With four kids and a job McDaniels considers one of the 10 best on coaching -- head man or no -- he will stay on as the Patriots' offensive coordinator.

"I was really impressed with (Niners owner) Jed York and (team executive) Paraag Marathe . . . and the people that came from the 49ers organization," McDaniels said on a conference call this morning. "They did a great job with their presentation. Humbled to be included in that process. At this time it's just best for my family and myself to remain here in New England and focus on this year's playoffs and finish out the year however it turns out."

The same faulty speculative reasoning that had McDaniels as good as gone from the Patriots will move on undeterred today and surmise that McDaniels is staying with the Patriots because he knows, or has been promised, that he'll receive the head coaching job when Bill Belichick steps aside.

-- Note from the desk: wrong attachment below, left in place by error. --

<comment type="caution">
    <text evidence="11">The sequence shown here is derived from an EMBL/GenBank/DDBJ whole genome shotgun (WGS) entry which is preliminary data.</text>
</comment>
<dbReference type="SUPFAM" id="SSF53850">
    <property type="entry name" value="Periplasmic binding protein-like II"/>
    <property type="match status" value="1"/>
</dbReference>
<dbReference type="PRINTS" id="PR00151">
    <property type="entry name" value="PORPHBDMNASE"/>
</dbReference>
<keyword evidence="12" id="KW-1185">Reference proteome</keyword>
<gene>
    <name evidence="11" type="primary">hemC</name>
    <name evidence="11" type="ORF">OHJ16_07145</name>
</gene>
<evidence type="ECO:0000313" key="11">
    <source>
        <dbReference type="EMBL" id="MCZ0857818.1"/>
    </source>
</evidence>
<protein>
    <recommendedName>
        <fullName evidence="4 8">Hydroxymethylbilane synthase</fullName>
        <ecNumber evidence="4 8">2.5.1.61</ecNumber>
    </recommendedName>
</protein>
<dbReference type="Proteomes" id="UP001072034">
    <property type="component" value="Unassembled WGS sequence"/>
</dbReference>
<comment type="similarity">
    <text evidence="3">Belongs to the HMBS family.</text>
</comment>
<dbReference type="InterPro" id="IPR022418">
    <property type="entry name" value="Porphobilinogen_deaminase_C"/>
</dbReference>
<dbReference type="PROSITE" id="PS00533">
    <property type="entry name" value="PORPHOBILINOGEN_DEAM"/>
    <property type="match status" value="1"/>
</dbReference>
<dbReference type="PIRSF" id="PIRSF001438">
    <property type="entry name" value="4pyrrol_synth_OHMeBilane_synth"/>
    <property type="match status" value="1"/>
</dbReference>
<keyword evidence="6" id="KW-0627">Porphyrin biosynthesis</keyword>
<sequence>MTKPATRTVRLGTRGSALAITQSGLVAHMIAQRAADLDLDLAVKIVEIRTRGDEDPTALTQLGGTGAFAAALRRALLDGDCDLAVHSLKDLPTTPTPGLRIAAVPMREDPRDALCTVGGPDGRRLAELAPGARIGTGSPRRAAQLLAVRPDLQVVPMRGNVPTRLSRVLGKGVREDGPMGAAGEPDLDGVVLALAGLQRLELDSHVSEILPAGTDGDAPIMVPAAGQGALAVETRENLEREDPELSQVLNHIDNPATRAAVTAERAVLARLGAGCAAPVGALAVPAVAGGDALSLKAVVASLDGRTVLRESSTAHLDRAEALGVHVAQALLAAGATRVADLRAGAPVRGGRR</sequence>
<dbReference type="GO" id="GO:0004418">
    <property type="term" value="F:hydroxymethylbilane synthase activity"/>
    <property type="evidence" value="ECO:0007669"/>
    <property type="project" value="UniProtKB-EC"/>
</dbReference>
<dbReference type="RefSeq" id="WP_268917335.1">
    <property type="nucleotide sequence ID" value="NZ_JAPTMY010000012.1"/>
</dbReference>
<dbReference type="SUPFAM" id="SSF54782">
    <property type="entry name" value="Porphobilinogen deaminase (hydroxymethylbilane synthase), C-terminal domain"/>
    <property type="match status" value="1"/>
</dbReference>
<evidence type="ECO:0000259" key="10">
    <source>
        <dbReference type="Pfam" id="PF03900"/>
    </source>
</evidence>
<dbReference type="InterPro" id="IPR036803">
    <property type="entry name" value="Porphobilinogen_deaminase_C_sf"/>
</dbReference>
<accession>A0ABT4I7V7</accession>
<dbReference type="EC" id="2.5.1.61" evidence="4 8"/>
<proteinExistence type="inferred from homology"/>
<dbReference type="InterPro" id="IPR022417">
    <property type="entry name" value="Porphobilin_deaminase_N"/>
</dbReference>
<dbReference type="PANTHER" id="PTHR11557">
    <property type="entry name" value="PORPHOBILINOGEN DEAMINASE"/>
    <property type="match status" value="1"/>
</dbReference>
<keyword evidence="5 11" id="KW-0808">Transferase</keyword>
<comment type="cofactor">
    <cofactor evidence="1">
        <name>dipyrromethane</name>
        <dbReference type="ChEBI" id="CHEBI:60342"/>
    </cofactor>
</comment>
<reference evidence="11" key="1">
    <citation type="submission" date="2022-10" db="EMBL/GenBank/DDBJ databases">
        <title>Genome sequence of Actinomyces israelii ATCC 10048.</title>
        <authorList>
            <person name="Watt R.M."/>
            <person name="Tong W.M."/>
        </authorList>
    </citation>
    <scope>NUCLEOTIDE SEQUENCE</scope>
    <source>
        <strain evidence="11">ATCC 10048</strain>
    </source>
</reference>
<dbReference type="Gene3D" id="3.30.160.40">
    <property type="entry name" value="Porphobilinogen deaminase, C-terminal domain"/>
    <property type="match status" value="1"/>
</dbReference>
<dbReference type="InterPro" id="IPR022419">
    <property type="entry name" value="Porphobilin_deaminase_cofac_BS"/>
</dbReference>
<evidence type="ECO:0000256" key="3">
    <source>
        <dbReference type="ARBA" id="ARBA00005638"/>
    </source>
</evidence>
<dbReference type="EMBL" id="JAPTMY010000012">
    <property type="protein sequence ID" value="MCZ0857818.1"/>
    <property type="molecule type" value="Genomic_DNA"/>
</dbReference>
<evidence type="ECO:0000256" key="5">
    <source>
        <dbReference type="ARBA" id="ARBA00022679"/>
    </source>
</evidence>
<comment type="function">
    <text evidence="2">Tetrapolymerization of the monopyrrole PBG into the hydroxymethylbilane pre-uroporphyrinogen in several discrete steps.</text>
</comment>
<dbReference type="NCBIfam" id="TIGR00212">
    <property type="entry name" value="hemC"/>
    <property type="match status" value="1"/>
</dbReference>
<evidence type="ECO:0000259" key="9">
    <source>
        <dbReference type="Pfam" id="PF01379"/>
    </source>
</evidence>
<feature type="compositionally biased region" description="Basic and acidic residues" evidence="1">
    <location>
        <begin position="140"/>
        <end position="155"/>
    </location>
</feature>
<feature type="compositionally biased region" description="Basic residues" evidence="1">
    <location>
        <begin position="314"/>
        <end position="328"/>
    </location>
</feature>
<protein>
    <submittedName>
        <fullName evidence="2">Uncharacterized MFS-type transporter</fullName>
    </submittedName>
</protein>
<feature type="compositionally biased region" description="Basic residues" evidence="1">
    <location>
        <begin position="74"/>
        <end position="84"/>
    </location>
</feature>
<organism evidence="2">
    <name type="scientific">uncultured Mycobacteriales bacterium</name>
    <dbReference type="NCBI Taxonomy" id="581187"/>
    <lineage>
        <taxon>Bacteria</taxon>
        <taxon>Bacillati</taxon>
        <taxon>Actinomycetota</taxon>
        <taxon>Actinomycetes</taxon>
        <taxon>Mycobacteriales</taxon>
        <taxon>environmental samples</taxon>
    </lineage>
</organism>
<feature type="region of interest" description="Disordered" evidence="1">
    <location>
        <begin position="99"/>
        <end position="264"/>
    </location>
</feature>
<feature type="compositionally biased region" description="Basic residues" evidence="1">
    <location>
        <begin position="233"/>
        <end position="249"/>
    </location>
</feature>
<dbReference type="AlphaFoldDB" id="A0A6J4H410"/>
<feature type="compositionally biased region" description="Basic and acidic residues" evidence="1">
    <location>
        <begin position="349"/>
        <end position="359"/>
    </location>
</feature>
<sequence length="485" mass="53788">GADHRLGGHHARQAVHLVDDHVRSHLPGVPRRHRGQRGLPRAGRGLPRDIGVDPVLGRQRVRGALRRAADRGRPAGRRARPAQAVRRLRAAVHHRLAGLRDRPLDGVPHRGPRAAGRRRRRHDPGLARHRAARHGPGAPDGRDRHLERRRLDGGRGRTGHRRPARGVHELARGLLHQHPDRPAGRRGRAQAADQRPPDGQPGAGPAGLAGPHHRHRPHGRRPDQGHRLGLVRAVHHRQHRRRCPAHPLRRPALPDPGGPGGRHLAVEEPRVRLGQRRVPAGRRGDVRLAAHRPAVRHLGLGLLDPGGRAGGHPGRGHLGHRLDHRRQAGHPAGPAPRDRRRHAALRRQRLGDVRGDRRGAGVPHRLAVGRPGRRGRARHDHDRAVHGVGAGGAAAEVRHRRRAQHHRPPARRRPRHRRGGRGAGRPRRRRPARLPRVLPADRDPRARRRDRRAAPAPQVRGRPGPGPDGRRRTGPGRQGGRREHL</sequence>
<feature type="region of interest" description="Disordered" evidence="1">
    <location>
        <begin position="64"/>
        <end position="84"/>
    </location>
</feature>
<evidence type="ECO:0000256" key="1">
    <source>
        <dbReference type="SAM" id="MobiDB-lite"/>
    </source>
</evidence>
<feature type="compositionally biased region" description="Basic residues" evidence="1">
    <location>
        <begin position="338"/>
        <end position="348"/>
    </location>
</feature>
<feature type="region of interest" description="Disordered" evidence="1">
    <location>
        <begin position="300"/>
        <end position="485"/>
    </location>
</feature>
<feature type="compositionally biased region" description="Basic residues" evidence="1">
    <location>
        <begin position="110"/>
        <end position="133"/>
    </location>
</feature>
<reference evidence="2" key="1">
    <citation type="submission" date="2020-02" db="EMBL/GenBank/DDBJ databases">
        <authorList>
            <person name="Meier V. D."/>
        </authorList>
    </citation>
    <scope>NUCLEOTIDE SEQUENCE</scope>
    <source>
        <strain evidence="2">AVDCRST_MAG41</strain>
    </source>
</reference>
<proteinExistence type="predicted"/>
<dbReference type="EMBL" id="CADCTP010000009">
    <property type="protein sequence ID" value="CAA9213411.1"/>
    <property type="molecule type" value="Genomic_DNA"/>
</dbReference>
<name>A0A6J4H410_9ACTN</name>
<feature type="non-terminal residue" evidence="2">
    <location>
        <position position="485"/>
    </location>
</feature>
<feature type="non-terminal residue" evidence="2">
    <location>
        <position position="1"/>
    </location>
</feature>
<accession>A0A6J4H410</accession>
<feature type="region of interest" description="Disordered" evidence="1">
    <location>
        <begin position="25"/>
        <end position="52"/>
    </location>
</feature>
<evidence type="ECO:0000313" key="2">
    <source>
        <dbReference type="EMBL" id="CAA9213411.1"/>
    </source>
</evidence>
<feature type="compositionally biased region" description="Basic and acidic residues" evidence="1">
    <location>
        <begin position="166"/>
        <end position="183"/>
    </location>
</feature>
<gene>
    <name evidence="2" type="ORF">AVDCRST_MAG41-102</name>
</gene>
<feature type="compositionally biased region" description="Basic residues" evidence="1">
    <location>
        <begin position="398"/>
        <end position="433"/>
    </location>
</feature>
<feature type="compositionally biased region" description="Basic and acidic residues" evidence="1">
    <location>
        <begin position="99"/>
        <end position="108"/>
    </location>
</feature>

While the Kraft family certainly thinks highly of McDaniels and that could come to pass, anyone tapping their foot and checking their watch waiting for Belichick to step down is in for a long wait. He's showing no signs of wrapping it up and, while I haven't been told directly McDaniels isn't the automatic successor, he wouldn't be taking interviews at all if he were assured that. 

What will be interesting to see is whether interest remains high in him for other jobs or the perception that he's never going to leave means teams don't bother to ask. San Fran obviously had its heart set on McDaniels. Even though Nick Caserio passed on the chance to interview with the Niners for their open GM job, the team did talk to Louis Riddick about the spot. He and McDaniels have high regard for each other. 

Between McDaniels, Caserio and defensive coordinator Matt Patricia, the people closest to Belichick on the coaching flow chart all had chances to go somewhere else and all passed on the chance. It's another example of not why the Patriots are good but why they remain good. Stability.